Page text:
Procedure Class Notes
Why do we have venue? Stevie Y. thinks this is a good question. What’s the need to have a separate statute that just seems to mirror personal jurisdiction? It helps select where a case can be properly brought. Isn’t that precisely what personal jurisdiction does?
Fairman says we do it because it’s the law! “There’s a statute, so we have to follow it.”
But Yeazell has a point: if we eliminated venue altogether, we wouldn’t have too many problems since personal jurisdiction is pretty well-developed.
Where does venue fit into our decision tree of jurisdiction? What about notice and forum non conveniens? Are they preliminary matters, or matters to be determined after the jurisdictional analysis? Fairman says that it doesn’t matter much.
He says that venue will almost always come after jurisdiction because no jurisdiction usually means no venue either. In other words, the venue test often collapses into the tests for personal jurisdiction.
What about notice? There is constitutional notice, but there are also state and federal service rules.
What’s the factual background? “This is a superb case to end this unit on because it’s absolutely chock-full of neat stuff related to procedure.”
plane full of Scots crash in
other companies were involved? There are
some companies in
start out in
there any connection to the
is a classic case of forum shopping!
The plaintiffs’ attorneys specialize in looking for plane crashes all
over the world and litigating them in the
A catalog of strategic maneuvers
The defense lawyers make three brilliant procedural moves:
1. The defendants
removed the case from state court to federal court under 28 U.S.C. §§ 1441-52. Removal is something the defendants do when
the claim is something over which federal courts would have original jurisdiction.
Why did the plaintiffs file this lawsuit
in state court instead of federal court?
We know that the plaintiffs are forum shopping. But both courts will apply the same law. What is so great about state court? In World-Wide, the
composition of the
2. The defendants won a transfer from federal district court in California to district court in Pennsylvania under 28 U.S.C. § 1404(a). There is broad authority for a federal district court to move a case to another other district where the case could have been brought.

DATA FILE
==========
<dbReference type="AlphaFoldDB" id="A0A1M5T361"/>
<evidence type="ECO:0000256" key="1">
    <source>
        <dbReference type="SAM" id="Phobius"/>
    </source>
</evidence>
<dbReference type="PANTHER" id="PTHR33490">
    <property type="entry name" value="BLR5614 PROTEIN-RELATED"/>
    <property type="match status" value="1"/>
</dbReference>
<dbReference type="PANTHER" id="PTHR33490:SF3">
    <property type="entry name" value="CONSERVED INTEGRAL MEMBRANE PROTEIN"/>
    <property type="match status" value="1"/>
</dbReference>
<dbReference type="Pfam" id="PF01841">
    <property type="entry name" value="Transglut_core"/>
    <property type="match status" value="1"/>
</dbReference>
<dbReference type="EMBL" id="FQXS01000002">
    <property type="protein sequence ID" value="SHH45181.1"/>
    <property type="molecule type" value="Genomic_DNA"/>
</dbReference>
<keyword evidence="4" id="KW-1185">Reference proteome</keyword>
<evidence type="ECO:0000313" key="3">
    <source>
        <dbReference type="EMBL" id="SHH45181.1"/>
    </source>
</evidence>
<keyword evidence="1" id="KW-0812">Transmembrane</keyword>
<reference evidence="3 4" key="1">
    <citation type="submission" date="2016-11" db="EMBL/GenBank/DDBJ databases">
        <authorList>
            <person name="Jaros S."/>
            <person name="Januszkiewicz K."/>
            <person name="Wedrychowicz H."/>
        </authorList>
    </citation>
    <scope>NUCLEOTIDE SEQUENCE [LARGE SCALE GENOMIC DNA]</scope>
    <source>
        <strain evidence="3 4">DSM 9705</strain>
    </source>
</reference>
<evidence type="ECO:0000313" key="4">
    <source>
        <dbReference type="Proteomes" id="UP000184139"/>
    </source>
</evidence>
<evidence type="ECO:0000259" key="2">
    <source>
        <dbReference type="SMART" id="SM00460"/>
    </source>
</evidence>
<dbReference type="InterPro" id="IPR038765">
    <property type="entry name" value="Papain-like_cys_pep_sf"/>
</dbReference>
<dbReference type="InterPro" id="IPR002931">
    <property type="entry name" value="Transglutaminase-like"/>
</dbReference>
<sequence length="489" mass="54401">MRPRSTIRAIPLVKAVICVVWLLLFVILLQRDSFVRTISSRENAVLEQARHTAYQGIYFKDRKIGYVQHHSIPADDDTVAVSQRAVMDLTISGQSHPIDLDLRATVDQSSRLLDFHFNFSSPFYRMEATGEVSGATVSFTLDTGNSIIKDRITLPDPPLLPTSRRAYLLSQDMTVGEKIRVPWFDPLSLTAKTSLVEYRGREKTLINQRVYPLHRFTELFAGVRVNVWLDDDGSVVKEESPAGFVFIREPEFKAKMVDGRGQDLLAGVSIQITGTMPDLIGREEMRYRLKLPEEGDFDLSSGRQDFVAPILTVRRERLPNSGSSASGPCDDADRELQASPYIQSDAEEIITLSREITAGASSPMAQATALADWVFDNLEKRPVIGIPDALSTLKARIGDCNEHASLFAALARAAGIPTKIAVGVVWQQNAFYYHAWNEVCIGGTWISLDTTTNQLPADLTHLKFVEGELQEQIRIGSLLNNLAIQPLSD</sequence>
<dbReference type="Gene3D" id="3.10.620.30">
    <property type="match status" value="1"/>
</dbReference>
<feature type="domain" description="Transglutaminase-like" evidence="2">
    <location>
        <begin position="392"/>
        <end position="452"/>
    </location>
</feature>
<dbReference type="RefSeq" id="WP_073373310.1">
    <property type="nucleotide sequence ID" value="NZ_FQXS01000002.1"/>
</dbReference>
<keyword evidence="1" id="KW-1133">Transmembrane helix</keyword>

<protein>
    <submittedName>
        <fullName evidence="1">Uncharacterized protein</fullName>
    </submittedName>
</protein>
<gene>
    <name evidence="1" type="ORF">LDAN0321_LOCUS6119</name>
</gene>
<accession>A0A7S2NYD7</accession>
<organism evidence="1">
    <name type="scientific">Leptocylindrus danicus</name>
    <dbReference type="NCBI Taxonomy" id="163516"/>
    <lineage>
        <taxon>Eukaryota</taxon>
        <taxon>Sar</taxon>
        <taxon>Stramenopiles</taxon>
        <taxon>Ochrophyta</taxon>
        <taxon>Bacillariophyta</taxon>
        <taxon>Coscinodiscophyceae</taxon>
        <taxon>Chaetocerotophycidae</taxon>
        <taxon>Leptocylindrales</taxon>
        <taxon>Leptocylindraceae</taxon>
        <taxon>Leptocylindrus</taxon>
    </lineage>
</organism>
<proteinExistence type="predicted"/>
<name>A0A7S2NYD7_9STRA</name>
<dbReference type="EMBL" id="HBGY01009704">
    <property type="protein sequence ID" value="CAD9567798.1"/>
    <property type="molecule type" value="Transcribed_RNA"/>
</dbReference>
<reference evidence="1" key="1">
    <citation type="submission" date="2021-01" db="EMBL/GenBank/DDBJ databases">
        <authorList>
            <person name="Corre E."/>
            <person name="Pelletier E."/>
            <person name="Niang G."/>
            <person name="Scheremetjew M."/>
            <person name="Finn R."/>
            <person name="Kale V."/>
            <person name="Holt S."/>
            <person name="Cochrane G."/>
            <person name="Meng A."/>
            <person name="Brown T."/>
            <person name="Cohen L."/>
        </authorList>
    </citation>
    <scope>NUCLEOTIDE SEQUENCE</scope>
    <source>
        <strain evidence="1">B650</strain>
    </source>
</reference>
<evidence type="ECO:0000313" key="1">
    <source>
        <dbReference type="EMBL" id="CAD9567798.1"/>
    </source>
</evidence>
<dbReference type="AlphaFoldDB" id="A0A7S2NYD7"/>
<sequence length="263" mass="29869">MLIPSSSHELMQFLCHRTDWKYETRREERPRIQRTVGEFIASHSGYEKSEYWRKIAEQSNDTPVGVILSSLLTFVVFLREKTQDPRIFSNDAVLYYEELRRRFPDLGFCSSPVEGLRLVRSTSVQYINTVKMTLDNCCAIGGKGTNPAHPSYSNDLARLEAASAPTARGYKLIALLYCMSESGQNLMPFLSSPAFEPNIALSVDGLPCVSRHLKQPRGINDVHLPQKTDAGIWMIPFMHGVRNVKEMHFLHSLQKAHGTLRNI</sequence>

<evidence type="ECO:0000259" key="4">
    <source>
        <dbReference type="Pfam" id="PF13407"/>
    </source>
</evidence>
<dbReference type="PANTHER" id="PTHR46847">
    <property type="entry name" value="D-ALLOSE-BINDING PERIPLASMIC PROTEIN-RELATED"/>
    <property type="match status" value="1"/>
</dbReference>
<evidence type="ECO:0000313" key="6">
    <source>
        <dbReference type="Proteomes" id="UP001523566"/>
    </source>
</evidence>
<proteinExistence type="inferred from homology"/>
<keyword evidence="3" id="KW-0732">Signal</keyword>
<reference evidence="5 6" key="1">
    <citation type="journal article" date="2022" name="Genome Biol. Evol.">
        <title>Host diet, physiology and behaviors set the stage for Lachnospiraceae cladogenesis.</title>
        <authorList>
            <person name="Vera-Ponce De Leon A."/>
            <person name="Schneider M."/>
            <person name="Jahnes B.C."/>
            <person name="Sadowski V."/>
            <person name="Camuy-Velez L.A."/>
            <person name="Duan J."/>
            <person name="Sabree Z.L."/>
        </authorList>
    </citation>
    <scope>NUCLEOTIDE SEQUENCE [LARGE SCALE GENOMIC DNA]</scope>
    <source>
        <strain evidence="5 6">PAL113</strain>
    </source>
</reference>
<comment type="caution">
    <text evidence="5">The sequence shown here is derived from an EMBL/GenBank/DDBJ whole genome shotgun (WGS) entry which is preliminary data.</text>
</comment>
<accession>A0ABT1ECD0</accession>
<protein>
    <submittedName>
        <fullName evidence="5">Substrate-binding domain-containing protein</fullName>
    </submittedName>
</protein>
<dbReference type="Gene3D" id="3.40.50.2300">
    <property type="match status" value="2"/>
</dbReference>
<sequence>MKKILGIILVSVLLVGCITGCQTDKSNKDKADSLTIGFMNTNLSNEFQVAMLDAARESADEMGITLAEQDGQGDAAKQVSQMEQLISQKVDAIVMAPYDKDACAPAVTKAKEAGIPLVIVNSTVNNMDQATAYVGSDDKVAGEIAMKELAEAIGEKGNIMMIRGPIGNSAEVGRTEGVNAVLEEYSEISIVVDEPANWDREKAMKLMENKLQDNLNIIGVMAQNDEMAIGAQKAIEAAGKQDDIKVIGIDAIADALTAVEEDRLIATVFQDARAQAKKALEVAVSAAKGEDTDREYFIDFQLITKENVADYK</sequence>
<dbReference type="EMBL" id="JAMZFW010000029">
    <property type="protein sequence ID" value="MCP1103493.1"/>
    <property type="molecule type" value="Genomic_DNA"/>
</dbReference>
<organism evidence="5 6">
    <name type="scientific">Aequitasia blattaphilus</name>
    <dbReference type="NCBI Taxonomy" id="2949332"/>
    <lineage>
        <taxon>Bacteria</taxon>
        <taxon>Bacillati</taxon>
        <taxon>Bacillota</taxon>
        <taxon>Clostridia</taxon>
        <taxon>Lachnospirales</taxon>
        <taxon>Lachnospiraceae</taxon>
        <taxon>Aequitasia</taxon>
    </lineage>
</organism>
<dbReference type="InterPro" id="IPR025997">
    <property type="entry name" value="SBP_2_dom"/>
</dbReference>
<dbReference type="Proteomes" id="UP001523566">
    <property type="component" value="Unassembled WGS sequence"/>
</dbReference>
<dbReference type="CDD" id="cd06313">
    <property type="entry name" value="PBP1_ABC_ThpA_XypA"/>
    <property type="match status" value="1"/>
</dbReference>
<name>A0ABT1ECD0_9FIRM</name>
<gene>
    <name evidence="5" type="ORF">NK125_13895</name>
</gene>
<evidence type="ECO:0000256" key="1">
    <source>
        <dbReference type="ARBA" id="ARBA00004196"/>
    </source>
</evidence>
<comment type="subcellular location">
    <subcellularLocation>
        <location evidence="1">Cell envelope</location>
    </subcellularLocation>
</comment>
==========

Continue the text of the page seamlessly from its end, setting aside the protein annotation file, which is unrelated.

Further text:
3. The defendants move for dismissal based on forum non conveniens under 28 U.S.C. § 1406. They win! The case goes to Scotland.
case started in
So this is procedurally complicated! It’s exciting!
did the Third Circuit do wrong, according to the Supreme Court? The Third Circuit reversed on the ground that
the law would be less favorable to the plaintiffs in
The Gilbert balancing test
This is the black letter law of forum non conveniens. It weighs “private” and “public” factors.
The private factors are:
1. Relative ease of access to proof
2. Availability of witness subpoenas
3. Cost of getting witnesses
4. Possibility of view of premises if called for
The public factors are:
1. Court congestion
2. Local interest in having local controversies decided at “home”
3. Forum familiarity with substantive law
4. Unfairness of burdening citizens with jury duty for case unrelated to forum
This is similar to the “five factor” test for “fair play” that comes out of World-Wide. Notice that Gilbert is a really old case. It’s from 1947.
Next time, we’ll start talking about the choice of law issue. Keep mentally in touch with Piper.
 Notice that the defendants did not challenge jurisdiction at this point, or really at any other point.